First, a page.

The most central metaphysical question about phenomenal consciousness is that of what constitutes phenomenal consciousness, whereas the most central epistemic question about consciousness is that of whether science can eventually provide an explanation of phenomenal consciousness. Many philosophers have argued that science doesn't have the means to answer the question of what consciousness is (the explanatory gap) but that consciousness nonetheless is fully determined by the physical facts underlying it (no metaphysical gap). Others have argued that the explanatory gap in (...) the sciences entails a metaphysical gap. The explanatory gap exists, they say, because there are two fundamental properties in the world that do not reduce to one another: Phenomenal and physical. This position is also known as 'property dualism'. A famous argument, formulated and defended at great length by David Chalmers, uses conceptual tools to argue for a metaphysical gap. When we just look at what the notion of phenomenal consciousness implies, we will find that it doesn't rule out that there could be entities functionally and physically identical to us but without phenomenal consciousness. A couple of further argumentative steps can get us from here to the conclusion that laying down the physical facts of our world does not necessitate phenomenal consciousness. I argue that this argument is compelling but that accepting the conclusion doesn't have the implication that science cannot discover what consciousness is. I begin by outlining and assessing a number of different positions philosophers and scientists have recently defended regarding the link between neurological systems and consciousness, I then argue that even if property dualism is true, that doesn't necessarily prevent the sciences from discovering what constitutes consciousness. That is, there may be no explanatory gap even if there is a metaphysical gap. (shrink)
Welche Art von Gegenständen untersucht die Mathematik und in welchem Sinne existieren diese Gegenstände? Warum dürfen wir die Aussagen der Mathematik zu unserem Wissen zählen und wie lassen sich diese Aussagen rechtfertigen? Eine Philosophie der Mathematik versucht solche Fragen zu beantworten. In dieser Einführung stellen wir maßgeblichen Positionen in der Philosophie der Mathematik vor und formulieren die Essenz dieser Positionen in möglichst einfachen Thesen. Der Leser erfährt, auf welche Philosophen eine Position zurückgeht und in welchem historischen Kontext diese entstand. Ausgehend (...) von Grundintuitionen und wissenschaftlichen Befunden lässt sich für oder gegen eine These in der Philosophie der Mathematik argumentieren. Solche Argumente bilden den zweiten Schwerpunkt dieses Buches. Das Buch soll den Leser dazu anregen über die Philosophie der Mathematik nachzudenken und eine eigene Position zu formulieren und für diese zu argumentieren. (shrink)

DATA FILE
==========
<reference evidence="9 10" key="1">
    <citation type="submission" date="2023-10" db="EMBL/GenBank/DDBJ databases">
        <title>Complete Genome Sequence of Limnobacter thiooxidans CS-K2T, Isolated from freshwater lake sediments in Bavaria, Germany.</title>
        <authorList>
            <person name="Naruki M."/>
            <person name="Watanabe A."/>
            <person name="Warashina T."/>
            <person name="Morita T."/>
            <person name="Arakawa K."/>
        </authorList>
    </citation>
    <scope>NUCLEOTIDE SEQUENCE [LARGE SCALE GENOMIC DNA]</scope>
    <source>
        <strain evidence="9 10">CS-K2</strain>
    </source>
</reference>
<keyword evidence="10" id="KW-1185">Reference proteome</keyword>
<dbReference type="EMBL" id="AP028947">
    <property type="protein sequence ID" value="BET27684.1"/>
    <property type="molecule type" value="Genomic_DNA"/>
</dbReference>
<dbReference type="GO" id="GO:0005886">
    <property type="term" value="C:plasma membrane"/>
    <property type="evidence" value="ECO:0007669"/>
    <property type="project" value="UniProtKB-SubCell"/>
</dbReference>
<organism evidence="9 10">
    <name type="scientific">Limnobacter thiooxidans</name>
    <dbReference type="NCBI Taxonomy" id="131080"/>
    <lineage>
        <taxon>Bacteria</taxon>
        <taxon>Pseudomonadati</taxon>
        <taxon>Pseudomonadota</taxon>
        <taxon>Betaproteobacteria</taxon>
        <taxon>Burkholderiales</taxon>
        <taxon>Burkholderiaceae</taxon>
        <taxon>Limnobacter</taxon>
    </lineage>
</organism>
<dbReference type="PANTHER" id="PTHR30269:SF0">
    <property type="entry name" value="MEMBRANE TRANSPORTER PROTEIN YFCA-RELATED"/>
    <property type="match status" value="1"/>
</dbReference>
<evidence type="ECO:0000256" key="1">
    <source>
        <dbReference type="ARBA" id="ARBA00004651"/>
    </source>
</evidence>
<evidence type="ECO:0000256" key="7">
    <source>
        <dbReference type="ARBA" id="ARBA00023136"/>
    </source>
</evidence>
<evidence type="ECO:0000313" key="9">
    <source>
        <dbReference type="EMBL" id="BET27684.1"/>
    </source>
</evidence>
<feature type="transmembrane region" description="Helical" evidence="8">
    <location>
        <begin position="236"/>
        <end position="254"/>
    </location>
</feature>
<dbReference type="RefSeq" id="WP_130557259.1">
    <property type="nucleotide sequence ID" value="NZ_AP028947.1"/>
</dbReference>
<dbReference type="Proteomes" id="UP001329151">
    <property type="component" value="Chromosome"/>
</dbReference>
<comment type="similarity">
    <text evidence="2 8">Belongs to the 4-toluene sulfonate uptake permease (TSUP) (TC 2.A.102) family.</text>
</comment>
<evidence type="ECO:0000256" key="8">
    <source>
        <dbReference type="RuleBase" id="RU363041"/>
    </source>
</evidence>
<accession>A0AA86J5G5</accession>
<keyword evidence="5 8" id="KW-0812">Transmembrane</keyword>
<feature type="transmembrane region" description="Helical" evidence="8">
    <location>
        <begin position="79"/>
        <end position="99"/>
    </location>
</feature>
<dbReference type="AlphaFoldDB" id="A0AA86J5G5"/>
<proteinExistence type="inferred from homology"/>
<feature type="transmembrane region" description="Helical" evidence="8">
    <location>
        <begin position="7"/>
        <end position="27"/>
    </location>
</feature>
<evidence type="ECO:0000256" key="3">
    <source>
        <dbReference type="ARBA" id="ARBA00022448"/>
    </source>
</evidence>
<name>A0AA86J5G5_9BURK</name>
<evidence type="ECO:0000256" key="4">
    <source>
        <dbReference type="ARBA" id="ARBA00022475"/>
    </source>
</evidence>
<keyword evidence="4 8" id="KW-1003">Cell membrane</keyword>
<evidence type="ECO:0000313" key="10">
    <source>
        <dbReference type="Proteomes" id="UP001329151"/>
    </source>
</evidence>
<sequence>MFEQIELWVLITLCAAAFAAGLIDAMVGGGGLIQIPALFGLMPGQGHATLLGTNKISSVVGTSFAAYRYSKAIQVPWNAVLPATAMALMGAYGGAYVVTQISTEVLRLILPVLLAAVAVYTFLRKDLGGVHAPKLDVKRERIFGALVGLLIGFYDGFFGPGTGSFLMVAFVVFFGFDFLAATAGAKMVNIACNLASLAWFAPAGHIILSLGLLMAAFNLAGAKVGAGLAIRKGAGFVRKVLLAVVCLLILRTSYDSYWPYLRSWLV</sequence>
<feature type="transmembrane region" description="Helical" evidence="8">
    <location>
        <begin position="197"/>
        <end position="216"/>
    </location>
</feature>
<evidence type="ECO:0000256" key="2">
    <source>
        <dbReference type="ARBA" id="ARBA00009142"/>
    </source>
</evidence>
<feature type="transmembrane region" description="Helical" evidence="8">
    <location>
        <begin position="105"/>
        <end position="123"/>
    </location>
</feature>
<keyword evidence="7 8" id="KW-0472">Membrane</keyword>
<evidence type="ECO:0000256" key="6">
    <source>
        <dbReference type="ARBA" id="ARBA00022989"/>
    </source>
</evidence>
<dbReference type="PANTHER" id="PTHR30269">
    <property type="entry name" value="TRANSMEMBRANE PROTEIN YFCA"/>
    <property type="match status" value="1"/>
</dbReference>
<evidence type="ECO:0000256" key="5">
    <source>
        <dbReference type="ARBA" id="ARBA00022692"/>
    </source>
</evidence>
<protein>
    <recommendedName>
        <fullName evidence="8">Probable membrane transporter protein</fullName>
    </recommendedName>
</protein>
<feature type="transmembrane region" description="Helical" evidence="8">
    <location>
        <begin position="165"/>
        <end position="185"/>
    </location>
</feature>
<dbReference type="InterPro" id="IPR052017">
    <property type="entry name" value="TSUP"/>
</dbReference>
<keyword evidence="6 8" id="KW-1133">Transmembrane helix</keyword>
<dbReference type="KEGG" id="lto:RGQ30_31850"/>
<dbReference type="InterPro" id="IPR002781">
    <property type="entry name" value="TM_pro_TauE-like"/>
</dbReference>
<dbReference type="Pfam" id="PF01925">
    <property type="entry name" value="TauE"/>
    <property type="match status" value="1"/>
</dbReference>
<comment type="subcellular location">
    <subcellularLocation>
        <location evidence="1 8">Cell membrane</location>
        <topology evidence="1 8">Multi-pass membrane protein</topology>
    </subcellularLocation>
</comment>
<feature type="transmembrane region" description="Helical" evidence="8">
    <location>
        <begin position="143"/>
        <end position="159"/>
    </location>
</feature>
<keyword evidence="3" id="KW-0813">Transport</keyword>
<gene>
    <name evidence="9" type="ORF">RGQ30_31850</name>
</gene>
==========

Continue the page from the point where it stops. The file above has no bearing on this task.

This paper provides comments on Susan Schneider's paper 'Does the Mathematical Nature of Physics Undermine Physicalism?'. In particular, it argues that, in contrast with what Schneider suggests, mathematical fictionalism is not a psychologistic view in any interesting sense.
This monograph offers a fresh perspective on the applicability of mathematics in science. It explores what mathematics must be so that its applications to the empirical world do not constitute a mystery. In the process, readers are presented with a new version of mathematical structuralism. The author details a philosophy of mathematics in which the problem of its applicability, particularly in physics, in all its forms can be explained and justified. Chapters cover: mathematics as a formal science, mathematical ontology: what (...) does it mean to exist, mathematical structures: what are they and how do we know them, how different layers of mathematical structuring relate to each other and to perceptual structures, and how to use mathematics to find out how the world is. The book simultaneously develops along two lines, both inspired and enlightened by Edmund Husserl’s phenomenological philosophy. One line leads to the establishment of a particular version of mathematical structuralism, free of “naturalist” and empiricist bias. The other leads to a logical-epistemological explanation and justification of the applicability of mathematics carried out within a unique structuralist perspective. This second line points to the “unreasonable” effectiveness of mathematics in physics as a means of representation, a tool, and a source of not always logically justified but useful and effective heuristic strategies. (shrink)